The domestic priority information provided in an ADS allow special reference acquired by 35 USC § 119(e) or 120, and 37 CFR §§ 1.78(a)(2) or 1.78(a)(5). It states that such information does not need to be made part of the specification.
Blank sections in an ADS will be interpreted as zero corresponding data for that label anywhere in the application. The timing of submissions of conflicting information decides in the event of an inconsistency between all the documents and the ADS.
Application Data Sheet Using Electronic Filing System (EFS)
Electronic filing system software is provided for authors and includes printed formatted application data sheets. However, it is only available for utility patents.
Reporting Changes on Application Data Sheet
Additional sheets are used to correct or update information in any prior submitted application data sheet. It should only include the information that is supplemented and cannot contain any previously provided information.
Bibliographic Data of an Application Data Sheet
The inventor's information that corresponds will contain an address, which can be indicated with a customer number. A nonprofessional application information packet will include the name of the invention, the number of drawings, suggested drawing figures for publication, the number assignment, type of application, and whether or not the application includes any part of the subject matter that is secret.
All plant applications must contain the Latin name, as well as the species and genus of plants.
The representative information will include the registration number of each person containing a power of attorney in the application; therefore, providing this information does not mean a power of attorney is included with the filing of the application.
The domestic benefit information includes an application number, the date of the filing, and the relationship and status of each application where a benefit is cleaned under 35 U.S.C. 119(e), 120, 121, 365(c), or 386(c). Including this data in the application data sheet submits that the specific reference required by 35 U.S.C. 119(e) or 120 and § 1.78 are met.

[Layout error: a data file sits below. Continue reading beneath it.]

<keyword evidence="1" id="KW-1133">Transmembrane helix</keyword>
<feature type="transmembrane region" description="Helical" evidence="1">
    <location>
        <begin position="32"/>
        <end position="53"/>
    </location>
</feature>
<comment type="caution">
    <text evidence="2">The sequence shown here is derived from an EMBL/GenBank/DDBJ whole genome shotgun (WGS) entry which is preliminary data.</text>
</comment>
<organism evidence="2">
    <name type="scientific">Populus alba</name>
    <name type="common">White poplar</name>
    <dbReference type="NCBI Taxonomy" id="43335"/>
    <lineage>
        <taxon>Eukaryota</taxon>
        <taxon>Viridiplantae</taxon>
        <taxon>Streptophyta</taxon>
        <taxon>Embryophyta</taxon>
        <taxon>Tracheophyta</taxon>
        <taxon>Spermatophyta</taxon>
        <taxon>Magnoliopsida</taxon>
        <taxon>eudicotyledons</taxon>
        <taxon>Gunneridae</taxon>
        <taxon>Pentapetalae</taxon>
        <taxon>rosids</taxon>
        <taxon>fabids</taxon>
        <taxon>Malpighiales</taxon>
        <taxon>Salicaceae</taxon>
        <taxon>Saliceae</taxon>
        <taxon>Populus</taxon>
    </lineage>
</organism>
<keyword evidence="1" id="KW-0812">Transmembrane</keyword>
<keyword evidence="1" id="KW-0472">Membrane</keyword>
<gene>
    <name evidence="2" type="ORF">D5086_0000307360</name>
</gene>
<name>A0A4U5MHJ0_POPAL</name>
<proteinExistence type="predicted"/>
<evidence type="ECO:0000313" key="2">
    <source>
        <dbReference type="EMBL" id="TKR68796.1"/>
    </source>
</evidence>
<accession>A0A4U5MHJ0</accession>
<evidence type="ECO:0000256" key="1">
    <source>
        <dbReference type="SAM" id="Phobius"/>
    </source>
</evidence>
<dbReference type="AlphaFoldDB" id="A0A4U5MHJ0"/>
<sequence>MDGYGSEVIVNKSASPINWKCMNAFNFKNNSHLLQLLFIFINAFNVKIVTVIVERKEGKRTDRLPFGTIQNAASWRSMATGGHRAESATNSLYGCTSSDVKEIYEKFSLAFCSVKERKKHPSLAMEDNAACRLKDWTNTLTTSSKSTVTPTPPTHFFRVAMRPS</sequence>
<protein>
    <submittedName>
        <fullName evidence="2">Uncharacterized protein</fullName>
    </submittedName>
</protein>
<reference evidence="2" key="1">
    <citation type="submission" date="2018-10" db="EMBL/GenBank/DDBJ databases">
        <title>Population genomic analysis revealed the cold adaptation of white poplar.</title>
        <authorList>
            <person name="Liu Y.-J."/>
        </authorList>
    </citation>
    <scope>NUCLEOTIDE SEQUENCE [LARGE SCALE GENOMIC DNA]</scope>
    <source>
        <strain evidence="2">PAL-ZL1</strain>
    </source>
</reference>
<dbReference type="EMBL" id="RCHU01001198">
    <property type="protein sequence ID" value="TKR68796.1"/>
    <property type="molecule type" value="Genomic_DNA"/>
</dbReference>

All foreign priority information includes the application number and the country and filing date of each for an application where a priority is claimed. Providing this data in the application data sheet satisfies the priority as required by 35 U.S.C. 119(b) and § 1.55.
The applicant information will include the name and address of the representative, assignee, or who the person who is under an obligation from the inventor to sign his or her product. It can also be a person who otherwise shows a proprietary interest in the subject who is the applicant under § 1.43 or § 1.46. The office assumes the assignment information in the application data sheet will not substitute any compliance with requirements on the bibliographic information in order to have an assignment record this.
Signature Requirement in an Application Data Sheet
An application data sheet that is not signed will be treated only as a transmittal letter. Therefore, an application data sheet has to be signed according to § 1.33(b).
Patent Law Treaty Model International Forms
Requirements in § 1.55 or § 1.78 for the presentation of priority or benefit claim under 35 U.S.C. 119, 120, 121, or 365 in an ADS will be satisfied by presenting a priority or benefit claim in the patent law treaty model international request form. This reference in an application data sheet will be confirmed by the appearance of such reference to the prior-filed application on the request form.
The requirement in § 1.46 for the name of the applicant in an application data sheet will satisfy the presentation applicant name in the patent law treaty model international request form. Additional forms for this include the patent law treaty model international request for the recording of change in name or address form, or the patent law treaty model international request for the recording of change an applicant or owner form.
Patent Cooperation Treaty Request Form
Requirements in § 1.78 provide for the presentation of a claim number in 35 U.S.C. 119, 120, 121, or 365 the application data sheet. It will be satisfied nationally under 35 U.S.C. 371 through the presentation of benefit claims in the patent cooperation treaty request form that is included in the international application. The information of a benefit claim is on the front page of the publication of the international application under PCT Article 21 (2).
If the patent cooperation treaty request form is provided in an application under 35 USC 111, it has to be provided with a clear indication that the application under 35 USC 111 is wanted.
What Is a Provisional Application?
A provisional application is filed in the United States Patent and Trademark Office. You are provided with a filing date, but it is not searched or examined. It won't become a patent and will automatically be abandoned in one year. It may not claim priority from other applications and may not begin a 20-year patent term.
What Do I Need to Include in My Provisional Patent Application?
The applicant needs to supply specification and drawings. No particular format is required, and no claim is required. However, information from different countries indicates that it is ideal to include one general claim in the event of an issue if a different country decides the application with no claims is not complete.